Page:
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Social Services Legislation Amendment (Family Measures) Bill 2015



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ISSN 1328-8091

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BILLS DIGEST NO. 84, 2015-16 24 FEBRUARY 2016

Social Services Legislation Amendment (Family Measures) Bill 2015 Dale Daniels Social Policy Section

Contents

List of abbreviations ............................................................ 2

Purpose of the Bill ............................................................... 3

Background ......................................................................... 3

2014-15 Budget measures ...................................................... 3

2015-16 Budget measures ...................................................... 4

Stalled measures now dropped ............................................... 4

Portability of Family Tax Benefit Part A ................................... 5

Large Family Supplement ........................................................ 5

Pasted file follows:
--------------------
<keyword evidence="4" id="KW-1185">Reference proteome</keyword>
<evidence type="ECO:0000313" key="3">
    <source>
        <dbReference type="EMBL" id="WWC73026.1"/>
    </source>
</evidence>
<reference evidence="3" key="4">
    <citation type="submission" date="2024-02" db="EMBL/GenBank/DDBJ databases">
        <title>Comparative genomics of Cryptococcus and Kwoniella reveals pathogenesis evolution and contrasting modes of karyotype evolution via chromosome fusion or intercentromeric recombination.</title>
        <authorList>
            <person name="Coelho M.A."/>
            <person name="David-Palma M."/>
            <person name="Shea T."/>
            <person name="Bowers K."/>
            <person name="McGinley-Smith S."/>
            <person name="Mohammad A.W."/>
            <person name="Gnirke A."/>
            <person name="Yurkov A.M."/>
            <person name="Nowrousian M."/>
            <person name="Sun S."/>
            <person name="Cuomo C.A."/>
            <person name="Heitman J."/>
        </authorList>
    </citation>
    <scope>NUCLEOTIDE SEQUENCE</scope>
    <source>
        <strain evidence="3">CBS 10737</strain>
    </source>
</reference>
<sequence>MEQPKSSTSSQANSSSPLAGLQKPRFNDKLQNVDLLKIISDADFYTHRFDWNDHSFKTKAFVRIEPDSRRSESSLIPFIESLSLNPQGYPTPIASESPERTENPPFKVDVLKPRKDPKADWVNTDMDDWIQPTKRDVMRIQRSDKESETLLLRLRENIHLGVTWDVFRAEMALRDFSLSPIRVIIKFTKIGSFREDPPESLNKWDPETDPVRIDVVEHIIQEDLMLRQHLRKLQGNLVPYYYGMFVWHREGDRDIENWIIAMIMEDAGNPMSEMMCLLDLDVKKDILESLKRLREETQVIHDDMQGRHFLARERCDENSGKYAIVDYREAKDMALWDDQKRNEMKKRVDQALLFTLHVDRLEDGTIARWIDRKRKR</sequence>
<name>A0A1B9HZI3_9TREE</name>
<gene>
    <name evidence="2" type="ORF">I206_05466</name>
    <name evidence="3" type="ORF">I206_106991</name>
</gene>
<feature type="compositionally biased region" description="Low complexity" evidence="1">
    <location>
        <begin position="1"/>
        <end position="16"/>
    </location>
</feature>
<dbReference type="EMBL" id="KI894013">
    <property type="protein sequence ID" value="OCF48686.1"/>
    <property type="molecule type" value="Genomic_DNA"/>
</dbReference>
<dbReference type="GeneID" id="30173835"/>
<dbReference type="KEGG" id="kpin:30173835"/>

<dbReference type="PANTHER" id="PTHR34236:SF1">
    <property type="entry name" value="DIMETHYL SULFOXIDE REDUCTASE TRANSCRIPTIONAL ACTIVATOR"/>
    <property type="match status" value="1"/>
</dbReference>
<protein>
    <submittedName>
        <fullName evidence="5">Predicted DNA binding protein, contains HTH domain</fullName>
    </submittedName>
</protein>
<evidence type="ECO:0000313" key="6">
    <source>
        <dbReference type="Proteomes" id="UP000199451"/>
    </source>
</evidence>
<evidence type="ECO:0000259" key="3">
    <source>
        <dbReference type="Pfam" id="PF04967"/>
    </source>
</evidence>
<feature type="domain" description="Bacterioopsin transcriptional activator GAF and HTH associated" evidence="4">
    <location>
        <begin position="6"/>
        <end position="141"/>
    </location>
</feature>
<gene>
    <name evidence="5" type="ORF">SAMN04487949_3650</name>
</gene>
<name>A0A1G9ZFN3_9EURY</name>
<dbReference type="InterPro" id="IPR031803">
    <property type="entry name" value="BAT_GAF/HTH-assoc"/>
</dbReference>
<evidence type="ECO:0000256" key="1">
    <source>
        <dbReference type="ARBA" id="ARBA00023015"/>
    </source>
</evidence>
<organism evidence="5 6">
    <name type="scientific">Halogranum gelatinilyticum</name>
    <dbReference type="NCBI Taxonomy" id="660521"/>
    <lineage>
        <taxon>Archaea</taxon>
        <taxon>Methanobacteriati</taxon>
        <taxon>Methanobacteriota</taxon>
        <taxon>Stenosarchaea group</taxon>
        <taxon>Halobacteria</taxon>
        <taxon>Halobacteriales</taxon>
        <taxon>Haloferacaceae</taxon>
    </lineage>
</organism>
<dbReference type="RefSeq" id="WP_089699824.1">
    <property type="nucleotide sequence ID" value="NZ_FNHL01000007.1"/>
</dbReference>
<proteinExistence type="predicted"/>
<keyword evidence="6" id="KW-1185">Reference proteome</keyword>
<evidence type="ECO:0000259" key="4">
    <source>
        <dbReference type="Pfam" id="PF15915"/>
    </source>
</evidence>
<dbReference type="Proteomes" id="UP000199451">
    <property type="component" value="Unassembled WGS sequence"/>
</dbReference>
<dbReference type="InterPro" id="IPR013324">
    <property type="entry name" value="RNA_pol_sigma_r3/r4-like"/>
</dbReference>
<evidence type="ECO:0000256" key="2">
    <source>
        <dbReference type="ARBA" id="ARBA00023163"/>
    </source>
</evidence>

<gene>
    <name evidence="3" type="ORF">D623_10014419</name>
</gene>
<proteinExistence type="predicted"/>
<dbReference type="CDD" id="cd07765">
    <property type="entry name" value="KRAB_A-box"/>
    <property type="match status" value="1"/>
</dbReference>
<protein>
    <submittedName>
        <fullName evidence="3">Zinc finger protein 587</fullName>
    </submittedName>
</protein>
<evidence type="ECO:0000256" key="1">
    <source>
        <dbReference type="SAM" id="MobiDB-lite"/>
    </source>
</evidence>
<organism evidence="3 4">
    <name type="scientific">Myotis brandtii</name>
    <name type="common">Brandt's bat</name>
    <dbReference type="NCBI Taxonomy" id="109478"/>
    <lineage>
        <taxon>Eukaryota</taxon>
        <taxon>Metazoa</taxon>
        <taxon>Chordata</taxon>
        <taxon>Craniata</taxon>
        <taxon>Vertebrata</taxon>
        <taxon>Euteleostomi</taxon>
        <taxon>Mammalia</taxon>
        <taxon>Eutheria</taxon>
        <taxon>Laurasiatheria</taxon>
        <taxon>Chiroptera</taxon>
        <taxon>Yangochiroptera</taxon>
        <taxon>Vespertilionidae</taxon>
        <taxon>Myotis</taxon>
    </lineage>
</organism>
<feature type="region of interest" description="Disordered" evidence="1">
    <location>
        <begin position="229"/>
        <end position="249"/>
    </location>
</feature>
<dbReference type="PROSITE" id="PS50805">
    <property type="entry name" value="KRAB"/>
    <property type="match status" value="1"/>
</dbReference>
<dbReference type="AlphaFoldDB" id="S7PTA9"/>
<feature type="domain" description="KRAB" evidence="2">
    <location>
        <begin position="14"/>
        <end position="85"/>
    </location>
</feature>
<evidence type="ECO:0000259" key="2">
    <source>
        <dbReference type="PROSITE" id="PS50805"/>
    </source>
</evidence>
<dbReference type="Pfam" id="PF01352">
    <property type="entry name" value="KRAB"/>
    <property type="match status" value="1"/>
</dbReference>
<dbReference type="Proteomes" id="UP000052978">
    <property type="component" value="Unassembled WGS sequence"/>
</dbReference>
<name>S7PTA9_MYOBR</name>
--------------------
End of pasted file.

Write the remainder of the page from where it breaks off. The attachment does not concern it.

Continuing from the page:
Committee consideration .................................................... 5

Senate Community Affairs Legislation Committee .................. 5

Policy position of non-government parties/independents ..... 6

Position of major interest groups ......................................... 6

Financial implications .......................................................... 6

Statement of Compatibility with Human Rights .................... 6

Key issues and provisions ..................................................... 6

Schedule 1—Portability of Family Tax Benefit ........................ 6

A New Tax System (Family Assistance) Act 1999 .................. 7

A New Tax System (Family Assistance) (Administration) Act 1999 ................................................................................ 7

Schedule 2—Large Family Supplement ................................... 7

A New Tax System (Family Assistance) Act 1999 .................. 7

Date introduced: 2 December 2015

House: House of Representatives

Portfolio: Social Services

Commencement: Sections 1 to 3 upon Royal Assent; Schedule 1 on 1 January 2016; and Schedule 2 on 1 July 2016.

Links: The links to the Bill, its Explanatory Memorandum and second reading speech can be found on the Bill’s home page, or through the Australian Parliament website.

When Bills have been passed and have received Royal Assent, they become Acts, which can be found at the ComLaw website.